“If anyone believes in synchronicity, this was a case of it,” exclaims The Wannabe star and producer Vincent Piazza. The actor who many HBO auds know as soft guy-gone-fierce mobster Charlie Luciano on Boardwalk Empire, told Deadline at our Tribeca Film Festival studio how many of the creatives courted to be involved on Wannabe, coincidentally wound up working on Boardwalk Empire — and it wasn’t because both were gangster genre tales.
“I was asked to read the screenplay when it was optioned by another company. I met (Wannabe director/screenwriter) Nick Sandow there and we hit it off. Two weeks later, by coincidence, he’s cast on Boardwalk Empire in a scene with me (as Waxey Gordon),” says Piazza.
“But it gets better,” continues the actor on Wannabe‘s organic ties to Boardwalk Empire, “I told Nick if his screenplay ever evolved into something, I would want to be involved. Cut to six months later when I email him to ask how his script turned out. ‘You won’t believe this but the option expired’ Nick told me. I told him ‘I’ll take it’ and Nick said, ‘On one condition that I direct.’ We then worked on the screenplay for the next year and a half. We sent it to Patricia Arquette (who plays Piazza’s girlfriend Rose in the film) and within in a week, she finds out that she’s interested in. A month later, she’s cast on Boardwalk.” The fourth Boardwalk connection to Wannabe was with actor Vincenzo Amato who Piazza was connected to via his Sicilian dialect coach on the TV show. Amato wound up acting in a Boardwalk scene with Piazza and Arquette as Vincenzo Petrucelli.
Wannabe follows crazed romantic couple Thomas (Vincent Piazza) and his girlfriend Rose (Patricia Arquette). Both are obsessed with mobster John Gotti and embark on a drug-infused crime spree. “It’s a cautionary tale about getting caught up in the idea of a lifestyle, not being able to confront who you, but at the expense of yourself.”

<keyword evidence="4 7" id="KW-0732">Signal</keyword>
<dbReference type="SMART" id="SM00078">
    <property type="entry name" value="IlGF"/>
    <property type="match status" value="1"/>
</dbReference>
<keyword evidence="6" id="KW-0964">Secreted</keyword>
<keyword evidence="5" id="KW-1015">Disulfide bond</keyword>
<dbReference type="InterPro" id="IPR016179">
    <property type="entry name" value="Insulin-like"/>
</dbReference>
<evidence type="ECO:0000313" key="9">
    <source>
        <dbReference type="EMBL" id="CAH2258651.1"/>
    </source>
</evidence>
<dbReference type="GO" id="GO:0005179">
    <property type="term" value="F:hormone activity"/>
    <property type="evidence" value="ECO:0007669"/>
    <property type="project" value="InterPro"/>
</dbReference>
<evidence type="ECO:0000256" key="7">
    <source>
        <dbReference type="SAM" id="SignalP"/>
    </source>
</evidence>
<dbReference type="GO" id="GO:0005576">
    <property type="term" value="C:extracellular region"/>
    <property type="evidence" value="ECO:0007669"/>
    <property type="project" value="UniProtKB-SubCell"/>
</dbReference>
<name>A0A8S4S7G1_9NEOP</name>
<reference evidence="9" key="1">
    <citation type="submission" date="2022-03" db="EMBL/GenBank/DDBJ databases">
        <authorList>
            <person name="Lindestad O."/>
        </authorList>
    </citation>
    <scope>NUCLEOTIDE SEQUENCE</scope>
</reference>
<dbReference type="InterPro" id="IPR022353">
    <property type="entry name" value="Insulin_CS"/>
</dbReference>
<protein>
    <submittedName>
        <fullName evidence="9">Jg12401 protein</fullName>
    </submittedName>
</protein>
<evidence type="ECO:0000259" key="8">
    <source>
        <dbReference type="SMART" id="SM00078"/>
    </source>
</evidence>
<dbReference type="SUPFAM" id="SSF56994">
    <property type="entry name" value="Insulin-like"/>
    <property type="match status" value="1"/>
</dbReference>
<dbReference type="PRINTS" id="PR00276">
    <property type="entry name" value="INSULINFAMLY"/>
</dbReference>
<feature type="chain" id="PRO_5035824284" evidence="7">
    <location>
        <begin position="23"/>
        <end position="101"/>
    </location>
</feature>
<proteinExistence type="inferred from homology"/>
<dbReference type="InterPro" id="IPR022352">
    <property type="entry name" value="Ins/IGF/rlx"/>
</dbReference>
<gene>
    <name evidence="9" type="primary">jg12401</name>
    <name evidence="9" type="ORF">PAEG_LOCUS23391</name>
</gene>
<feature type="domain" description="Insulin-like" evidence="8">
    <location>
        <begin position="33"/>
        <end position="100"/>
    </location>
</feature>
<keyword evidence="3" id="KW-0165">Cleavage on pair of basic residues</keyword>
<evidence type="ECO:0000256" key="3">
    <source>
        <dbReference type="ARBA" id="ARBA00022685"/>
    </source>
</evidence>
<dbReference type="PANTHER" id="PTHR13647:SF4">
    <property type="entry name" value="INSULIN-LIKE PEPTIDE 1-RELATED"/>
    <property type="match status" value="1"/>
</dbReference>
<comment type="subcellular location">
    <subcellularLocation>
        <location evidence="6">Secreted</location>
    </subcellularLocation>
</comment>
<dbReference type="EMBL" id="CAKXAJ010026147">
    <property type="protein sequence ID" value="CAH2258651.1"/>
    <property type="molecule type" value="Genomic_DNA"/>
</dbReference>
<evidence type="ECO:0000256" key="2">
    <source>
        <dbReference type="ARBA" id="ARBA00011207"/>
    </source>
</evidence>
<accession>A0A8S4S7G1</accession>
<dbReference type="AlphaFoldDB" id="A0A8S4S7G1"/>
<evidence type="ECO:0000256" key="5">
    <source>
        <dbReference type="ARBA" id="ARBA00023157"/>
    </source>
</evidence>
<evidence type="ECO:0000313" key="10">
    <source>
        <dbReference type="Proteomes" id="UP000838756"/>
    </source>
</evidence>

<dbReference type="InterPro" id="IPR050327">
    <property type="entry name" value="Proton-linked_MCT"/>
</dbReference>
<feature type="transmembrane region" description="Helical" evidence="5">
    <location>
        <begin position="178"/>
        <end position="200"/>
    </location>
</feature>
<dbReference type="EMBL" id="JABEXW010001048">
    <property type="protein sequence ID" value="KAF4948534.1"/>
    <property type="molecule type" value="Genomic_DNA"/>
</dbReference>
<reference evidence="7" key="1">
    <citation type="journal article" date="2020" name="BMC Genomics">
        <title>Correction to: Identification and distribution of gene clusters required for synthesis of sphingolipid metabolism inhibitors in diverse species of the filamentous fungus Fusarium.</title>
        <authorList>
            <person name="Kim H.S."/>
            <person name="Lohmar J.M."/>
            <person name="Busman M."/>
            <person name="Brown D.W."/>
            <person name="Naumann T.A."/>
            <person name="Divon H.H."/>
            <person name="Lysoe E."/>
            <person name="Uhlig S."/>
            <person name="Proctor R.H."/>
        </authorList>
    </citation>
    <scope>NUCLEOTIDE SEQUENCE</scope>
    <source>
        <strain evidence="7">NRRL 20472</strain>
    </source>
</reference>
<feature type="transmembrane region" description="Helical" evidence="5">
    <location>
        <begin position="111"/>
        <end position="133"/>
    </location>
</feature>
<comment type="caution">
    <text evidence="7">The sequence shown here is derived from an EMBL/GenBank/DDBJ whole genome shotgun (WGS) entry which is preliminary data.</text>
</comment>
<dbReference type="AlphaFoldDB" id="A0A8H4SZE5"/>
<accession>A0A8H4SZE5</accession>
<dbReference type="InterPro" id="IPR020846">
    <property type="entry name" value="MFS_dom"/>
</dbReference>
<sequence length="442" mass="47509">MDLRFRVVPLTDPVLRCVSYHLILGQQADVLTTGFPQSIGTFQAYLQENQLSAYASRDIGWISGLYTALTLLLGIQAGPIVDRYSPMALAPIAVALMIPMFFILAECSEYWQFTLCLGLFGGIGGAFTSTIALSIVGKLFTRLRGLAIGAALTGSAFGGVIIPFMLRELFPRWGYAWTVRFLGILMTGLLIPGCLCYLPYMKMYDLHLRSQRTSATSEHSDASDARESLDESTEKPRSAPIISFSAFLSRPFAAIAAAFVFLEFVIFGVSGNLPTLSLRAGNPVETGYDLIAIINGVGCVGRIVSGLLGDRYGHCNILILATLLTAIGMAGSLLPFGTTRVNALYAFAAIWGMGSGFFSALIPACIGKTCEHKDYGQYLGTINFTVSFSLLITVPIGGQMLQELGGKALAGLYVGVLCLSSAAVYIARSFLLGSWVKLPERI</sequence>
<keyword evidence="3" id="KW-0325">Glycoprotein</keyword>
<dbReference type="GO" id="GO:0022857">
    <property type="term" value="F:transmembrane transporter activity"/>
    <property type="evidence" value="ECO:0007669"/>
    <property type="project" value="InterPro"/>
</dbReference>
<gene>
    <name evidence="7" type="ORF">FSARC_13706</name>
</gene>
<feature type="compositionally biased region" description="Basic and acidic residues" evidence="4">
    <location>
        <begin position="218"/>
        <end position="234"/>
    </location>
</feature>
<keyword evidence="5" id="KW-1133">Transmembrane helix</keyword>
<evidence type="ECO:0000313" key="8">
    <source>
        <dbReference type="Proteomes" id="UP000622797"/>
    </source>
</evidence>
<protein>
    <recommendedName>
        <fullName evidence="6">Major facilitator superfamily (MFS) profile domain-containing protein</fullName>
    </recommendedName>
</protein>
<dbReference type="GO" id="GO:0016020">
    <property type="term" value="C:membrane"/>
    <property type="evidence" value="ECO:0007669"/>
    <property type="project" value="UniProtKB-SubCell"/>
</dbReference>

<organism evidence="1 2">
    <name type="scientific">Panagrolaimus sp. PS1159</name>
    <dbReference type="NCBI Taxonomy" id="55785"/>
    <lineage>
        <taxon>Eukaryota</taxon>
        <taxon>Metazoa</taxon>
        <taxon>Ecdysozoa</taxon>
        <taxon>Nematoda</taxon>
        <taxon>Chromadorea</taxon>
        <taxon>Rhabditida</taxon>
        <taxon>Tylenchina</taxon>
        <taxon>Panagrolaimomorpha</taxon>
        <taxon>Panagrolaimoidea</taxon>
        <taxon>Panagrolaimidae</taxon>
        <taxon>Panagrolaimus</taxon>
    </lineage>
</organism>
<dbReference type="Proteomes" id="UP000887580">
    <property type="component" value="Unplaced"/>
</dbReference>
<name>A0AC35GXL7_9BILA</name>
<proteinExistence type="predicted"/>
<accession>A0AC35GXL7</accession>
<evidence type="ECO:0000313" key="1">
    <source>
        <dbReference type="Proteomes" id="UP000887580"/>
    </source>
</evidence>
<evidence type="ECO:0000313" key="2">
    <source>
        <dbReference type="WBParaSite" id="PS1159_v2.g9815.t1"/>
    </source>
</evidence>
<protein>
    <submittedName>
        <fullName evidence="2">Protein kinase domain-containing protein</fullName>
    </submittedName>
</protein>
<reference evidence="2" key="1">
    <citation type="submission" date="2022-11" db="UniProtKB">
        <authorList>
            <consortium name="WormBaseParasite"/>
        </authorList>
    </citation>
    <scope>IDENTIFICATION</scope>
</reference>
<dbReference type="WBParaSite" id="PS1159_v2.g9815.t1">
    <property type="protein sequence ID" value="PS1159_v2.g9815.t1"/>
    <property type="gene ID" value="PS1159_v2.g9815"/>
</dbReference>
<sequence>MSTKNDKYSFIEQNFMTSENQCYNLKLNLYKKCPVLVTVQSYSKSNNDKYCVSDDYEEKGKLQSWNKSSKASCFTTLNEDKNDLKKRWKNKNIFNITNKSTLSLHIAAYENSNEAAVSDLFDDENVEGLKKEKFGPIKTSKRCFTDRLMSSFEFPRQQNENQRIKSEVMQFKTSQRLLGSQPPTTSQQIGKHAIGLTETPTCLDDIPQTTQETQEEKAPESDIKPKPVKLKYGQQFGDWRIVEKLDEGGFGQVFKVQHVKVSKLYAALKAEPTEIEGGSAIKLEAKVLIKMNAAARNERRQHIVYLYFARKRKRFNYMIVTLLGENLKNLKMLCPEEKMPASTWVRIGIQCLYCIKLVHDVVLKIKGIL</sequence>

Wannabe is set in 1992, which was a perfect storm year to pull ideas from for Piazza and Sandow: Rudolph Giuliani was warming up to run for New York City mayor, Gotti was on trial and the mob in Sicily was imploding.
However, the biggest Boardwalk Empire connection of all that Wannabe had was that Martin Scorsese agreed to executive produce the film. In interviews, Boardwalk Empire EPs Terrence Winter and Timothy Van Patten have pointed out that Scorsese provides “precision bomb notes” when giving his two cents to an episode. Sandow concurs, “Marty does provide precision. He’ll say ‘That shot. It should be four frames before you go to the car. Then you got it.’ He’s like laser. I’m in the edit, and I’m like ‘Holy shit, it’s four frames!'”. Once Scorsese boarded Wannabe, financing for the film came at a rapid pace.
In the final season of Boardwalk Empire, which is eligible for an Emmy this year, Piazza was able to relish a perfect ending for his legendary gangster character Charlie Luciano who forces Nucky Thompson’s hand in the bootlegging business, becoming the chief kingpin. For Piazza, it was all surprise that he learned about bit by bit. “Every week, I would get the scripts and see that it was building up where my character would take over. Being able to play that side of him — it was a gift.”
Beyond Scorsese and the Boardwalk Empire connection, another heavy-hitter came in behind the scenes. Disaster film maestro Dean Devlin, who serves as an Executive Producer along with Scorsese and Traction, has through his Electric Entertainment outfit fully financed the film.